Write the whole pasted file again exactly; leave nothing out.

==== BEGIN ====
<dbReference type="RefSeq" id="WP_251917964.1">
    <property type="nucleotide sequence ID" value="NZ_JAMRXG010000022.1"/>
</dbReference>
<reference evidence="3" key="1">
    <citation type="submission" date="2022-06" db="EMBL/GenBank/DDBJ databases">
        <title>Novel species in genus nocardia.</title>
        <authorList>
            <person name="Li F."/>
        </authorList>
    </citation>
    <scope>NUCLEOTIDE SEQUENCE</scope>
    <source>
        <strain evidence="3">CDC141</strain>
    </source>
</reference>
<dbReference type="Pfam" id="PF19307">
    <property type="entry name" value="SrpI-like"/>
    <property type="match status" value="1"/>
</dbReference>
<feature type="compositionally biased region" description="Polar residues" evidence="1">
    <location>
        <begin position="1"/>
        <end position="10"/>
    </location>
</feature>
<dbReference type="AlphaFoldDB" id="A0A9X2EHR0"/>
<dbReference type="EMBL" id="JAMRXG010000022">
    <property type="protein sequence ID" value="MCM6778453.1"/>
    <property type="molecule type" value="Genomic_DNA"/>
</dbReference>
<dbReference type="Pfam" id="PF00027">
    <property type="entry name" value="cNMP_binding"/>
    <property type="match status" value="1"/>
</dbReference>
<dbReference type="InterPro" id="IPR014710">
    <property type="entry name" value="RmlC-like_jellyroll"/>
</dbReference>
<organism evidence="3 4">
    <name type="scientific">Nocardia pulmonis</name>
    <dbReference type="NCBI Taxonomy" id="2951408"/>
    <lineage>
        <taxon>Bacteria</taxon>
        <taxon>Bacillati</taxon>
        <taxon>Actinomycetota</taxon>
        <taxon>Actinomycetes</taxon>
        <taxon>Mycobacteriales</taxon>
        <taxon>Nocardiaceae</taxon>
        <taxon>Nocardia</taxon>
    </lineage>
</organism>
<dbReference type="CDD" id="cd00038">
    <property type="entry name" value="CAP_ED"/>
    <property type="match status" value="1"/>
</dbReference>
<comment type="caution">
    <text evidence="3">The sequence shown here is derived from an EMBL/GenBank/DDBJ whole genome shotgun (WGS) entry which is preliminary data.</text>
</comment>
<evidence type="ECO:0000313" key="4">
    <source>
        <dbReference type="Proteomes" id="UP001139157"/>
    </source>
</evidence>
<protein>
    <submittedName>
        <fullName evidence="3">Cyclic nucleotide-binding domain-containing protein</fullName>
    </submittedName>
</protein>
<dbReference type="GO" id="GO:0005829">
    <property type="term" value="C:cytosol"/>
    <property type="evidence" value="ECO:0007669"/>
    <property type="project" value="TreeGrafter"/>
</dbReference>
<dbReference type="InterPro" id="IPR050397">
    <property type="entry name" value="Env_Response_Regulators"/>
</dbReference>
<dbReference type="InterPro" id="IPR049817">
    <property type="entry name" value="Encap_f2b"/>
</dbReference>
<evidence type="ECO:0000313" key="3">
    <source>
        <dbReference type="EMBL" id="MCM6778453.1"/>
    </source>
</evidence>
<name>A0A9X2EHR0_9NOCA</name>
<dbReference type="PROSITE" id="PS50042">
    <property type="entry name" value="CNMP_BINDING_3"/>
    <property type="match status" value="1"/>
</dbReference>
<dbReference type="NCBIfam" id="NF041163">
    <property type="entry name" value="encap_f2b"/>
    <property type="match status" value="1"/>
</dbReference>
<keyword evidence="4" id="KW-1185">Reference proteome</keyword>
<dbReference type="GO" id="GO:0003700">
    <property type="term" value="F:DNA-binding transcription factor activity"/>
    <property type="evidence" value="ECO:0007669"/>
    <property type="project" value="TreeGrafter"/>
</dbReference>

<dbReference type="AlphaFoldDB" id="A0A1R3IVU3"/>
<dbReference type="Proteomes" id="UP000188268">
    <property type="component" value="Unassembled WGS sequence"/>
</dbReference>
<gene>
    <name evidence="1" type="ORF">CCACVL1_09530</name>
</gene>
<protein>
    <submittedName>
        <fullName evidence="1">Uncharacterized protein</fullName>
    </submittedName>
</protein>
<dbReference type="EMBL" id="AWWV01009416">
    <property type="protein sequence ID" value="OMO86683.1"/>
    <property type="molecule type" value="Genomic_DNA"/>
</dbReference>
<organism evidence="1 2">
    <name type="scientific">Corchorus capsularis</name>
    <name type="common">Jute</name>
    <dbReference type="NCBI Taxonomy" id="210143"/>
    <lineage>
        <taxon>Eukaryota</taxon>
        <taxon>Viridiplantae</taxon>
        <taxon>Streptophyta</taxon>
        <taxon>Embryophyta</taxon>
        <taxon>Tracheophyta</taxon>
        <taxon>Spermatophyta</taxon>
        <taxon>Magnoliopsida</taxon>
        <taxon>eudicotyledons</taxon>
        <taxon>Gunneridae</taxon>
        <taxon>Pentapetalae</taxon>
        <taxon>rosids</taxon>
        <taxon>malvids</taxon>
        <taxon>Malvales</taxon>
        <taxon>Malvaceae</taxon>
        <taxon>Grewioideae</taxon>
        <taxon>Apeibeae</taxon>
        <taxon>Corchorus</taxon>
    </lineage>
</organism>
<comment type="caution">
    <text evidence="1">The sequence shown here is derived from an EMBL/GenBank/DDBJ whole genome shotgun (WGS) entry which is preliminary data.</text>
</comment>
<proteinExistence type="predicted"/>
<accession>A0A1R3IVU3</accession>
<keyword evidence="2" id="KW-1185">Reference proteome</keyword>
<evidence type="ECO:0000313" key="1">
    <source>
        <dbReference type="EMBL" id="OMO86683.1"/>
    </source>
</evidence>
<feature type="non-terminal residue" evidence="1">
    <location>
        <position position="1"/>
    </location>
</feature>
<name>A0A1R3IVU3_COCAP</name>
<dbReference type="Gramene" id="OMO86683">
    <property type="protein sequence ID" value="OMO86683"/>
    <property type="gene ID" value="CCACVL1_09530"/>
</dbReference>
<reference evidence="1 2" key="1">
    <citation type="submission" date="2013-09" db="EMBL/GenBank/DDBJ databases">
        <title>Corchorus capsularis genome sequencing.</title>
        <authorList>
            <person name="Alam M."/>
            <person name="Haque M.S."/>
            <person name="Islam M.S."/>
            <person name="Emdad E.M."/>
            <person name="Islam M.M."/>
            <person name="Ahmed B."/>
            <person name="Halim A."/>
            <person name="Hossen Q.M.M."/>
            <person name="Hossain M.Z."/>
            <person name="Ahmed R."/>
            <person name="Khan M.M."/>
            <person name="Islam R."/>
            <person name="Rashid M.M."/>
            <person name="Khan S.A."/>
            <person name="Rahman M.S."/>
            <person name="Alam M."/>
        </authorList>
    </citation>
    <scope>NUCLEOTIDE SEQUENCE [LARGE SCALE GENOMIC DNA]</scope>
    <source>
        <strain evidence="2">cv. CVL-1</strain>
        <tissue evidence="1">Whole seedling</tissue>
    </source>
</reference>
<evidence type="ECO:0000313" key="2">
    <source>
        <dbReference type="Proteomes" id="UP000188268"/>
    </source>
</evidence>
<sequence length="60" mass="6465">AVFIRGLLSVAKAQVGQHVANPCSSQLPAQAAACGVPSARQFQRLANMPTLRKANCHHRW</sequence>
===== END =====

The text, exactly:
<dbReference type="RefSeq" id="WP_251917964.1">
    <property type="nucleotide sequence ID" value="NZ_JAMRXG010000022.1"/>
</dbReference>
<reference evidence="3" key="1">
    <citation type="submission" date="2022-06" db="EMBL/GenBank/DDBJ databases">
        <title>Novel species in genus nocardia.</title>
        <authorList>
            <person name="Li F."/>
        </authorList>
    </citation>
    <scope>NUCLEOTIDE SEQUENCE</scope>
    <source>
        <strain evidence="3">CDC141</strain>
    </source>
</reference>
<dbReference type="Pfam" id="PF19307">
    <property type="entry name" value="SrpI-like"/>
    <property type="match status" value="1"/>
</dbReference>
<feature type="compositionally biased region" description="Polar residues" evidence="1">
    <location>
        <begin position="1"/>
        <end position="10"/>
    </location>
</feature>
<dbReference type="AlphaFoldDB" id="A0A9X2EHR0"/>
<dbReference type="EMBL" id="JAMRXG010000022">
    <property type="protein sequence ID" value="MCM6778453.1"/>
    <property type="molecule type" value="Genomic_DNA"/>
</dbReference>
<dbReference type="Pfam" id="PF00027">
    <property type="entry name" value="cNMP_binding"/>
    <property type="match status" value="1"/>
</dbReference>
<dbReference type="InterPro" id="IPR014710">
    <property type="entry name" value="RmlC-like_jellyroll"/>
</dbReference>
<organism evidence="3 4">
    <name type="scientific">Nocardia pulmonis</name>
    <dbReference type="NCBI Taxonomy" id="2951408"/>
    <lineage>
        <taxon>Bacteria</taxon>
        <taxon>Bacillati</taxon>
        <taxon>Actinomycetota</taxon>
        <taxon>Actinomycetes</taxon>
        <taxon>Mycobacteriales</taxon>
        <taxon>Nocardiaceae</taxon>
        <taxon>Nocardia</taxon>
    </lineage>
</organism>
<dbReference type="CDD" id="cd00038">
    <property type="entry name" value="CAP_ED"/>
    <property type="match status" value="1"/>
</dbReference>
<comment type="caution">
    <text evidence="3">The sequence shown here is derived from an EMBL/GenBank/DDBJ whole genome shotgun (WGS) entry which is preliminary data.</text>
</comment>
<evidence type="ECO:0000313" key="4">
    <source>
        <dbReference type="Proteomes" id="UP001139157"/>
    </source>
</evidence>
<protein>
    <submittedName>
        <fullName evidence="3">Cyclic nucleotide-binding domain-containing protein</fullName>
    </submittedName>
</protein>
<dbReference type="GO" id="GO:0005829">
    <property type="term" value="C:cytosol"/>
    <property type="evidence" value="ECO:0007669"/>
    <property type="project" value="TreeGrafter"/>
</dbReference>
<dbReference type="InterPro" id="IPR050397">
    <property type="entry name" value="Env_Response_Regulators"/>
</dbReference>
<dbReference type="InterPro" id="IPR049817">
    <property type="entry name" value="Encap_f2b"/>
</dbReference>
<evidence type="ECO:0000313" key="3">
    <source>
        <dbReference type="EMBL" id="MCM6778453.1"/>
    </source>
</evidence>
<name>A0A9X2EHR0_9NOCA</name>
<dbReference type="PROSITE" id="PS50042">
    <property type="entry name" value="CNMP_BINDING_3"/>
    <property type="match status" value="1"/>
</dbReference>
<dbReference type="NCBIfam" id="NF041163">
    <property type="entry name" value="encap_f2b"/>
    <property type="match status" value="1"/>
</dbReference>
<keyword evidence="4" id="KW-1185">Reference proteome</keyword>
<dbReference type="GO" id="GO:0003700">
    <property type="term" value="F:DNA-binding transcription factor activity"/>
    <property type="evidence" value="ECO:0007669"/>
    <property type="project" value="TreeGrafter"/>
</dbReference>

<dbReference type="AlphaFoldDB" id="A0A1R3IVU3"/>
<dbReference type="Proteomes" id="UP000188268">
    <property type="component" value="Unassembled WGS sequence"/>
</dbReference>
<gene>
    <name evidence="1" type="ORF">CCACVL1_09530</name>
</gene>
<protein>
    <submittedName>
        <fullName evidence="1">Uncharacterized protein</fullName>
    </submittedName>
</protein>
<dbReference type="EMBL" id="AWWV01009416">
    <property type="protein sequence ID" value="OMO86683.1"/>
    <property type="molecule type" value="Genomic_DNA"/>
</dbReference>
<organism evidence="1 2">
    <name type="scientific">Corchorus capsularis</name>
    <name type="common">Jute</name>
    <dbReference type="NCBI Taxonomy" id="210143"/>
    <lineage>
        <taxon>Eukaryota</taxon>
        <taxon>Viridiplantae</taxon>
        <taxon>Streptophyta</taxon>
        <taxon>Embryophyta</taxon>
        <taxon>Tracheophyta</taxon>
        <taxon>Spermatophyta</taxon>
        <taxon>Magnoliopsida</taxon>
        <taxon>eudicotyledons</taxon>
        <taxon>Gunneridae</taxon>
        <taxon>Pentapetalae</taxon>
        <taxon>rosids</taxon>
        <taxon>malvids</taxon>
        <taxon>Malvales</taxon>
        <taxon>Malvaceae</taxon>
        <taxon>Grewioideae</taxon>
        <taxon>Apeibeae</taxon>
        <taxon>Corchorus</taxon>
    </lineage>
</organism>
<comment type="caution">
    <text evidence="1">The sequence shown here is derived from an EMBL/GenBank/DDBJ whole genome shotgun (WGS) entry which is preliminary data.</text>
</comment>
<proteinExistence type="predicted"/>
<accession>A0A1R3IVU3</accession>
<keyword evidence="2" id="KW-1185">Reference proteome</keyword>
<evidence type="ECO:0000313" key="1">
    <source>
        <dbReference type="EMBL" id="OMO86683.1"/>
    </source>
</evidence>
<feature type="non-terminal residue" evidence="1">
    <location>
        <position position="1"/>
    </location>
</feature>
<name>A0A1R3IVU3_COCAP</name>
<dbReference type="Gramene" id="OMO86683">
    <property type="protein sequence ID" value="OMO86683"/>
    <property type="gene ID" value="CCACVL1_09530"/>
</dbReference>
<reference evidence="1 2" key="1">
    <citation type="submission" date="2013-09" db="EMBL/GenBank/DDBJ databases">
        <title>Corchorus capsularis genome sequencing.</title>
        <authorList>
            <person name="Alam M."/>
            <person name="Haque M.S."/>
            <person name="Islam M.S."/>
            <person name="Emdad E.M."/>
            <person name="Islam M.M."/>
            <person name="Ahmed B."/>
            <person name="Halim A."/>
            <person name="Hossen Q.M.M."/>
            <person name="Hossain M.Z."/>
            <person name="Ahmed R."/>
            <person name="Khan M.M."/>
            <person name="Islam R."/>
            <person name="Rashid M.M."/>
            <person name="Khan S.A."/>
            <person name="Rahman M.S."/>
            <person name="Alam M."/>
        </authorList>
    </citation>
    <scope>NUCLEOTIDE SEQUENCE [LARGE SCALE GENOMIC DNA]</scope>
    <source>
        <strain evidence="2">cv. CVL-1</strain>
        <tissue evidence="1">Whole seedling</tissue>
    </source>
</reference>
<evidence type="ECO:0000313" key="2">
    <source>
        <dbReference type="Proteomes" id="UP000188268"/>
    </source>
</evidence>
<sequence length="60" mass="6465">AVFIRGLLSVAKAQVGQHVANPCSSQLPAQAAACGVPSARQFQRLANMPTLRKANCHHRW</sequence>